Home Health Care Thermo Fisher aims to make next-gen sequencing more accessible to community hospitals

Thermo Fisher aims to make next-gen sequencing more accessible to community hospitals


A new product from one of the largest companies involved in biotechnology product development has potential to enable community hospitals to adopt technology used to match tumors to highly targeted drugs.

Waltham, Massachusetts-based Thermo Fisher Scientific said Wednesday that it had launched the Ion Torrent Genexus System at the Association for Molecular Pathology’s annual meeting, along with a pan-cancer panel for the Genexus system, Oncomine Precision Assay. The company said the system would allow community hospitals to adopt next-generation sequencing, an increasingly important means of sequencing tumors genetically so that they can be treated with specifically targeted drugs.

“Our goal is to advance precision medicine in every clinical setting by enabling clinicians to leverage the power of comprehensive genomic information,” Thermo Fisher COO Mark Stevenson said in a statement. “We can envision a time when patients at local hospitals will have faster access to comprehensive test results that can guide more effective, targeted therapy selection and improved health outcomes.”

NGS has certainly grown in recent years, both in terms of importance and how widespread it is. A report by ResearchAndMarkets.com last year estimated that the value of the NGS market would nearly triple in size from $5.7 billion in 2018 to $16.35 billion in 2024, assuming an annual growth rate of 19.2 percent. It’s an essential component of personalized medicine, for example the detection of rare proteins like NTRK fusions and microsatellite instability-high/mismatch repair deficiency, respectively targeted by Bayer’s Vitrakvi (larotrectinib) or Roche’s Rozlytrek (entrectinib) and Merck & Co.’s Keytruda (pembrolizumab).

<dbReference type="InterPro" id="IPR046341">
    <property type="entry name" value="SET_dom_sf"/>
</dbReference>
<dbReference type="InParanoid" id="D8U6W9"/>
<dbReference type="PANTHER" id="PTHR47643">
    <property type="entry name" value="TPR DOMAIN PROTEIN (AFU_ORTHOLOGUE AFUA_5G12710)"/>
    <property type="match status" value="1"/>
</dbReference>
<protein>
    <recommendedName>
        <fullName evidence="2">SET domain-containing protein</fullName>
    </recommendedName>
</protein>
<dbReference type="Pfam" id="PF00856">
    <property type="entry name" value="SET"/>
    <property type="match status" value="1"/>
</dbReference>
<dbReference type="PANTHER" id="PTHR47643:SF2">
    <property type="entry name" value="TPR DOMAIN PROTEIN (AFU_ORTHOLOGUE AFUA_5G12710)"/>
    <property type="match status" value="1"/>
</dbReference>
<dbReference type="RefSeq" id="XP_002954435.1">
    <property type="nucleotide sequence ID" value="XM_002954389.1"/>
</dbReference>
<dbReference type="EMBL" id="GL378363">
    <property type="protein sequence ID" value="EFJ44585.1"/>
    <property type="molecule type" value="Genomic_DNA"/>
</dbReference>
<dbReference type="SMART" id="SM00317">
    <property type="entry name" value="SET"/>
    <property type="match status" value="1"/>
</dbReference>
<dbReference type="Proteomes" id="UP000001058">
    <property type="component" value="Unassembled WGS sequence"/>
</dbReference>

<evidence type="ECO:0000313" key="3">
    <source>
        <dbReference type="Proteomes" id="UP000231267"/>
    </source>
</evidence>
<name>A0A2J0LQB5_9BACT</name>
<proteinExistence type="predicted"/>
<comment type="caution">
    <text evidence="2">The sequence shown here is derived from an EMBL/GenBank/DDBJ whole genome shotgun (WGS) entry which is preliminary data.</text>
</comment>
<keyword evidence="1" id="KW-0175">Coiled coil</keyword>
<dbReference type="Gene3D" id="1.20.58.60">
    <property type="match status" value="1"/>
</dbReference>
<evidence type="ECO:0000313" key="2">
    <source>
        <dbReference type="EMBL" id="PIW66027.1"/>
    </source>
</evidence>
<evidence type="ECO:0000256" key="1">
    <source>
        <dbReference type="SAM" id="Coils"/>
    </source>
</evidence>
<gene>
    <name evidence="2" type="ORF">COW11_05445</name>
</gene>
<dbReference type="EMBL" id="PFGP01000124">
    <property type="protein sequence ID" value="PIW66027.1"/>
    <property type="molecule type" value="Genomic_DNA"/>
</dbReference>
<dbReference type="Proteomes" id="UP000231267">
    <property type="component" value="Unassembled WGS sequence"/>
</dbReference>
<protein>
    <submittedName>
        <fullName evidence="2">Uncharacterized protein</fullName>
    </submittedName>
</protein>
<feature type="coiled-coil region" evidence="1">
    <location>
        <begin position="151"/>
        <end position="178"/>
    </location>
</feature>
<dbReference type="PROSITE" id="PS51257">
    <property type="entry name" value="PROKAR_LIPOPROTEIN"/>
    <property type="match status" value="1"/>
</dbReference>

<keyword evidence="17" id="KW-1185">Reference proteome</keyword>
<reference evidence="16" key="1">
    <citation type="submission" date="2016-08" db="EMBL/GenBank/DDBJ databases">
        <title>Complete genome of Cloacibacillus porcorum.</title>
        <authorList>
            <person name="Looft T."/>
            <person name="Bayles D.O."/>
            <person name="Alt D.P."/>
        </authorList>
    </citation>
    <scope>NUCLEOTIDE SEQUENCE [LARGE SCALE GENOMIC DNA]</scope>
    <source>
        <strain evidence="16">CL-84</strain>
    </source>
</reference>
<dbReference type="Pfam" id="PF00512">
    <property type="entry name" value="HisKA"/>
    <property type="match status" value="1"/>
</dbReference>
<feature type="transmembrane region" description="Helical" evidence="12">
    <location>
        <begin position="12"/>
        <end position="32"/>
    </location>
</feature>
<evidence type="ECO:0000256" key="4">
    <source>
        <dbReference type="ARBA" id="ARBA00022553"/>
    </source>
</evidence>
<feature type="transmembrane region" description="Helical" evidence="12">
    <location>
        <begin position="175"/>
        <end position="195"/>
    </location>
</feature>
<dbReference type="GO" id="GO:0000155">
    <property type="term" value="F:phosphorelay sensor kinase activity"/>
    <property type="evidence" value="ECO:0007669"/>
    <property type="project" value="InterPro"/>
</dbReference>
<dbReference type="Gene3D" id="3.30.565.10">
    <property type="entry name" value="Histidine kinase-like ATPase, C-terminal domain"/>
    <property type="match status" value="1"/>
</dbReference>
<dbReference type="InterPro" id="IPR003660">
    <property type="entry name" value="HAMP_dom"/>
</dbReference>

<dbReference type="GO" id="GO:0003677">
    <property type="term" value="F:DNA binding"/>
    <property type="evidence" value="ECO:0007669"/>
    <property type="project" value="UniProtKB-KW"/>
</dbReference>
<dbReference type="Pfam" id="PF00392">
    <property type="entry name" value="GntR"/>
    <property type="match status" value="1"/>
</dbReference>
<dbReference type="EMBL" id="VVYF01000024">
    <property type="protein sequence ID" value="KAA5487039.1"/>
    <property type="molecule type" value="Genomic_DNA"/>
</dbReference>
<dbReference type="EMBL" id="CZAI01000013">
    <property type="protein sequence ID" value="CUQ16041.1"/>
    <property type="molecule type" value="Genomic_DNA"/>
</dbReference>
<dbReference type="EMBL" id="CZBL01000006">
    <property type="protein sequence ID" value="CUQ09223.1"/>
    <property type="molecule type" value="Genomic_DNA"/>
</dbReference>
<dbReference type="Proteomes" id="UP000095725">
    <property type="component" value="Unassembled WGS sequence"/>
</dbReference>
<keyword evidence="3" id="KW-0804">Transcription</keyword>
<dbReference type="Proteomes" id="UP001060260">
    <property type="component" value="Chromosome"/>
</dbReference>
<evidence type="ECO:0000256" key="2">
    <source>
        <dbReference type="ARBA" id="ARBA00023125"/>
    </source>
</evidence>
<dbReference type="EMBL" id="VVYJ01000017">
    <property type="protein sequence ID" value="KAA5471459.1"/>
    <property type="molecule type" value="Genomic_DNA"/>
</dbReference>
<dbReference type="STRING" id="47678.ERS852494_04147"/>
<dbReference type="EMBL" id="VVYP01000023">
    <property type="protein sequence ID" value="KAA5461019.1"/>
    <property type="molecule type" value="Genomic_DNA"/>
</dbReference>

However, despite its promise, implementation of NGS comes with a number of logistical challenges that limit its applicability in the local hospitals, where most patients are treated and which primarily rely on single-gene tests. Thermo Fisher noted in its announcement that outsourced NGS testing is often plagued by slow results that can take several weeks and requirements for large samples, which often lead to “quantity not sufficient” reports and inconclusive results. According to one study, QNS rates range from 17-23 percent.

As a study published earlier this year put it, the power of NGS “results in significant challenges related to technical expertise, bioinformatics, computing infrastructure, laboratory practices, and integration into clinical decision-making.”

In response, a number of companies have sprung up to try and make NGS more widely available. Last month, PierianDx raised $27 million in a Series B funding round, with the goal of “democratizing” NGS. It plans to accomplish that through the use of software designed to provide clinical labs with more streamlined and accurate analysis, interpretation and reporting for accelerating personalized medicine programs. Overall, the company aims to make targeted therapies more accessible to healthcare systems, labs and patients.

Photo: REB Images, Getty Images

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